Keeping the "Boom" in Boom - KXNet.com - Bismarck/Minot/Williston/Dickinson-KXNEWS,ND

The "Boom" in Boomtown: Impact and Staying Power

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  Is the "boom" in Boom Town here to stay this time?  Industry experts think so.


Spend a dollar here, create a buck-fifty there -- so says the North Dakota Petroleum Council.  According to their new study, each dollar spent in-State by the oil and gas industry generates $1.59 in additional business activity.  This translates to 30.4 billion dollars in economic impact resulting in 60,000 jobs statewide -- and that's just for 2011.

"I sit in my office in Watford City, North Dakota.  I meet multi, multi-million dollar investors on a weekly basis.  And they're trying to find out how real this is," says Gene Veeder, Director of McKenzie County Economic Development.  North Dakota Petroleum Council President Ron Ness says, "the revenue is there.  We're not just starting this Bakken play.  We're six years into the Bakken in North Dakota.  They can make long term investments."

When it comes to public infrastructure, investment is full steam ahead in the oil region.  "As of right now, either completed since the oil boom or in activity, these few communities have completed $500 million worth of infrastructure work to accommodate the population growth," says Steve Burian, CEO of Advanced Engineering and Environmental Services, Inc.

Though growth is not without challenges, the Petroleum Council says their findings present a unique opportunity for North Dakota.  "Having challenges and issues associated with growth and development are far better than trying to manage challenges associated with a contracting or stagnating economy," says Nancy Hodur, Assistant Research Professor at NDSU, Department of Agribusiness and Applied Economics.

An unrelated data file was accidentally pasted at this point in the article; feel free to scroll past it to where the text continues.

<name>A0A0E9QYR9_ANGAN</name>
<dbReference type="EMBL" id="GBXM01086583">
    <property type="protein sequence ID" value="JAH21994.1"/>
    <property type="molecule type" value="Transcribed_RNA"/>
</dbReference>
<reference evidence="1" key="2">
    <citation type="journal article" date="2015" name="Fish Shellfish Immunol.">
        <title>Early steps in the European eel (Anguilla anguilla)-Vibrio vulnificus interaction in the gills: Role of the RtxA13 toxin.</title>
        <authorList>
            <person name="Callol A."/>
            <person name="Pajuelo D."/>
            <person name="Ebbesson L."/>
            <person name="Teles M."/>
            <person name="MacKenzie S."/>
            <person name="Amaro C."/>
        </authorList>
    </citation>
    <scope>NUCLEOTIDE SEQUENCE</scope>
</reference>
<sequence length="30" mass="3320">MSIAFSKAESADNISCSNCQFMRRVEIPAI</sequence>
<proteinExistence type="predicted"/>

One of the lingering challenges is housing.  Projections show Watford City population will go from 1,500 to at least 8,000 people over the next several years.  "We have not found a state solution for that.  The solution is the jobs that are out there.  Those people have jobs to fill those apartments and houses.  That creates the economic model that creates the investment and gets those sticks going up," says Veeder.

The overall sentiment among these experts is that with proper management, this boom is going to last.  Says Hodur, "it's here.  It's real and it's going to stay."

The Petroleum Council study says the oil and gas industry generated $2.6 billion in State and local government revenue in 2011 alone.  So they say the money is there to make the necessary investments to ensure North Dakota diversifies it's economy into the future.

 

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